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(This picture was taken at winter solstice at La Guancha near Gáldar)

mundo-aborigen-010 First of all, the original inhabitants of Gran Canaria are not really "Guanches", as that was the name for the original inhabitants of the island of Tenerife. Europeans, who landed on Tenerife in the 15th century, found tan-skinned, powerfully built people, blue or grey eyed, with blond hair flowing to their waists. These rangy islanders became known as Guanches with the name being derived from "guan" (man) and "che" (white mountain), a reference to the snowcapped volcano of Mount Teide which dominates the island.

The original inhabitants of Gran Canaria, its 'aboriginals' are normally referred to as 'Canarii', 'Canarios' or even 'Grancanarios', but to prevent confusion (Canarios can as well mean the current inhabitants of all the Canary islands) we'll stick to the name Guanches here.

The Guanches have intrigued anthropologists because blond natives are a rarity. Some claim they are related to the Berbers of neighbouring Morocco, who share the same physical characteristics when unmixed with the Arab majority. Isolated in their islands, the Guanches gene pool remained undiluted until the arrival of the Europeans.

mundo-aborigen-033 Others link them to the Cro-Magnon types who inhabited Portugal around 8000 B.C. A few propose that the Canaries are the lofty volcanic peaks of mythical sunken Atlantis and that the Guanches are their descendants. Another theory has them descended from Viking raiding parties.

Yet a further theory is that the earliest were actually of the Canarii tribe, probably related to the Berbers, from whence the islands took their name. Another is that they were the Tamaran of the aboriginal (indigenous) Berber tribe, again of North Africa, (which gave Gran Canaria its ancient name), who arrived in the islands around 2,500 years ago and who were of the Cro-Magnon race, short and well built with large heads. With the passage of time and the arrival of more Berbers, or Guanches, they gradually evolved into the taller, fair skinned people more associated with Europeans. The North Africans at that time were lighter in complexion than their other Arab cousins.

mundo-aborigen-003 The Guanches (pronounced go-wan-chays) fought fiercely with primitive weapons, lances, rocks and an itenique, a stone wrapped in animal hide and wielded like a mace. The term Guanche came to be used for all of the people of the seven Canary Islands, although not all fit the description of those encountered on Tenerife.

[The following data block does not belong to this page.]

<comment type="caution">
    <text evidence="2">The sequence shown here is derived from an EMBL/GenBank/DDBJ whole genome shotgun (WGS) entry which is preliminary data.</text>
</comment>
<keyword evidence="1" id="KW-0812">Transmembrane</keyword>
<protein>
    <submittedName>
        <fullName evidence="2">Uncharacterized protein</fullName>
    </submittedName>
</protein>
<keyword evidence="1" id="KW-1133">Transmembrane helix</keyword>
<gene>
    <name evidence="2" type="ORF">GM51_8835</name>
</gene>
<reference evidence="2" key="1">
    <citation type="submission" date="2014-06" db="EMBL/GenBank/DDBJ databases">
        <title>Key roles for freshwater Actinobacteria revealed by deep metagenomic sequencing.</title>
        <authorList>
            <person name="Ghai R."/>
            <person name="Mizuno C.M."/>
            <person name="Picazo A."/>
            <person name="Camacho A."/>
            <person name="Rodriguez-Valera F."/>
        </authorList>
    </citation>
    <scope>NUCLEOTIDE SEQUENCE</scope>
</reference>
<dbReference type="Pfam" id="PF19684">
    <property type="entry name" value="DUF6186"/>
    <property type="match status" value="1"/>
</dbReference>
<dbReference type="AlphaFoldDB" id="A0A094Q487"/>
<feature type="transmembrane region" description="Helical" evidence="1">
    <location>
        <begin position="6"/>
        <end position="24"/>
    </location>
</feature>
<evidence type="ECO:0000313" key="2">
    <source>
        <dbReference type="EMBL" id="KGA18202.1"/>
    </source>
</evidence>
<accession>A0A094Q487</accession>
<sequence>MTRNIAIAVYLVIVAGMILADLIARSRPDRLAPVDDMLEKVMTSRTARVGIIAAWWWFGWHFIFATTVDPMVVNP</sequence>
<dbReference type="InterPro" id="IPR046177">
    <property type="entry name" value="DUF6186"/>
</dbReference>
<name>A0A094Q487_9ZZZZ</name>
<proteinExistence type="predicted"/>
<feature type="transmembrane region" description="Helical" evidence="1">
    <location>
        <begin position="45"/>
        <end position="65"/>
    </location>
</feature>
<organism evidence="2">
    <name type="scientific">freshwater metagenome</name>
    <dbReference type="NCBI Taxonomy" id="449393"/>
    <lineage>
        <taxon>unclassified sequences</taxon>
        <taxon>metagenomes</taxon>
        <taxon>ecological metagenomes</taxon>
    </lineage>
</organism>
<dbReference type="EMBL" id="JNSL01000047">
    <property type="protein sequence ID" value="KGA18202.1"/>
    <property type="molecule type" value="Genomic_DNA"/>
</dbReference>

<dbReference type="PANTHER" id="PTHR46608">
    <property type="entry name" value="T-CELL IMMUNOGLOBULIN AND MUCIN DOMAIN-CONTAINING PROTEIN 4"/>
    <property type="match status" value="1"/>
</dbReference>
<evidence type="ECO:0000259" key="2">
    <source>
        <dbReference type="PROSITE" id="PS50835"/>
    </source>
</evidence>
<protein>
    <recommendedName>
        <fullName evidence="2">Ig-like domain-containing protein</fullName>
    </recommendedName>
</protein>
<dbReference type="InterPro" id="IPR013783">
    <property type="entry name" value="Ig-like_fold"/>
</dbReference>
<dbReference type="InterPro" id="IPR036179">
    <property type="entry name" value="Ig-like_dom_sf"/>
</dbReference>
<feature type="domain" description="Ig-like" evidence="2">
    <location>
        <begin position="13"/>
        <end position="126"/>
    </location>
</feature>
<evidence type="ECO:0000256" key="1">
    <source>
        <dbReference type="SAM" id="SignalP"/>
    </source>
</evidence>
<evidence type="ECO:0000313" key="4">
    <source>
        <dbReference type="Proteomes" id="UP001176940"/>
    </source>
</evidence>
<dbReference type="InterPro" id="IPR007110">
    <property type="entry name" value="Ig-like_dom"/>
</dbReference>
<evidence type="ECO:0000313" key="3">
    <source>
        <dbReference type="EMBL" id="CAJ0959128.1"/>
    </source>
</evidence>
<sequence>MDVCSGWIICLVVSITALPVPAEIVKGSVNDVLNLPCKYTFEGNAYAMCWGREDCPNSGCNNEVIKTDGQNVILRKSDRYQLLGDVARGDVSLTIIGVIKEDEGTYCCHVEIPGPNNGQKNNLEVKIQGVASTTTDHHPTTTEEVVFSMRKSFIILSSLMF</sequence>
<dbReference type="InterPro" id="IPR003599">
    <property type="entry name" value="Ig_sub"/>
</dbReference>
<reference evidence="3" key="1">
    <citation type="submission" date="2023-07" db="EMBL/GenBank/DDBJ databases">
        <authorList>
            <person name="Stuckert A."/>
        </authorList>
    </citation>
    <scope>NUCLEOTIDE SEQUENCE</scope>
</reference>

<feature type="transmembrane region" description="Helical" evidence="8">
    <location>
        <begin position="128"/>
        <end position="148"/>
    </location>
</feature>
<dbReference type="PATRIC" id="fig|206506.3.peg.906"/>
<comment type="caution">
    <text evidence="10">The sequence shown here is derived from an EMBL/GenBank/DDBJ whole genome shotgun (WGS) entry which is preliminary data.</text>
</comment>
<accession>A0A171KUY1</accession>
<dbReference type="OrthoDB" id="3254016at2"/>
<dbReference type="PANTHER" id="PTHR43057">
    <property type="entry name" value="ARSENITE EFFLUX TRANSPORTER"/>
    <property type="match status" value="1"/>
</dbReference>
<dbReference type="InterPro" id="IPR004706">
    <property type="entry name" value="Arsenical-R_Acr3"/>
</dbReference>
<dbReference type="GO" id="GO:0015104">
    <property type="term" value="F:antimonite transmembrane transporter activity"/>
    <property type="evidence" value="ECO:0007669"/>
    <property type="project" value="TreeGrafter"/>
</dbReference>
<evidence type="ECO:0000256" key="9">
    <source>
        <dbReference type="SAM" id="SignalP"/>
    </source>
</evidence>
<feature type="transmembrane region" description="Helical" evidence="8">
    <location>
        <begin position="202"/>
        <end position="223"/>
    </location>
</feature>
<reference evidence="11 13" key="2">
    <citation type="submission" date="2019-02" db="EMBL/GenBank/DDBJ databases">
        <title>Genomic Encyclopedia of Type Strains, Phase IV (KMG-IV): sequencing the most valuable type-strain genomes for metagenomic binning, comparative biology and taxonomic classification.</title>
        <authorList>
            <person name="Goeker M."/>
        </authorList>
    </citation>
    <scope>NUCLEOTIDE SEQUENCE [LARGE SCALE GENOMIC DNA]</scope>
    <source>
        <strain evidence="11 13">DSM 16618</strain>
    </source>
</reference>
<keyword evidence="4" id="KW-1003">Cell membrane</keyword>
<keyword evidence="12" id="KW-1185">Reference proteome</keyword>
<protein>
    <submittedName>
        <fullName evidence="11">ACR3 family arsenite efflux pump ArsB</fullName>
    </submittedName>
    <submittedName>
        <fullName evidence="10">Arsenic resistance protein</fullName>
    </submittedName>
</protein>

The Guanches led a primitive existence consisting of simple farming, hunting and gathering, but amidst nature's grandeur. Their ancestors apparently came by sea with domesticated animals, goats, pigs and dogs. They drank milk, used butter and savoured some fruits. Their staple was toasted barley or gofio, a brown dish still served.

mundo-aborigen-030 The Guanches detested the sea and never sailed it, leading some to think they were brought on ships by early seafaring peoples. As shepherds and farmers and later fishermen, the means of their arrival on the island however remains uncertain. Their women made pottery and decorated it with vegetable dyes. Implements were fashioned of wood, stone and bone; jewellery from shells and beads; and tunics and vests from goatskin leather or plaited rushes.

After the capture of the island in the late 1400's by the Spanish and the founding of Las Palmas, it is reported that the name was changed to Gran Canaria, reflecting the esteem in which the Canarii were held in their battle to resist the Conquistadors' invasion.

Sadly, due to the decimation of the aboriginal population in battle and their gradual merging with the occupying races and subsequent, there are no living traces of the proud people of those times, although precious archealogical finds have given us evidence of their existence and lifestyle.

The pictures on this page (except for the first one) were taken at Mundo Aborigen, a park about the Guanches / Canarios and their lifestyle. You can find it on the road from San Fernando (Maspalomas) to Fataga.

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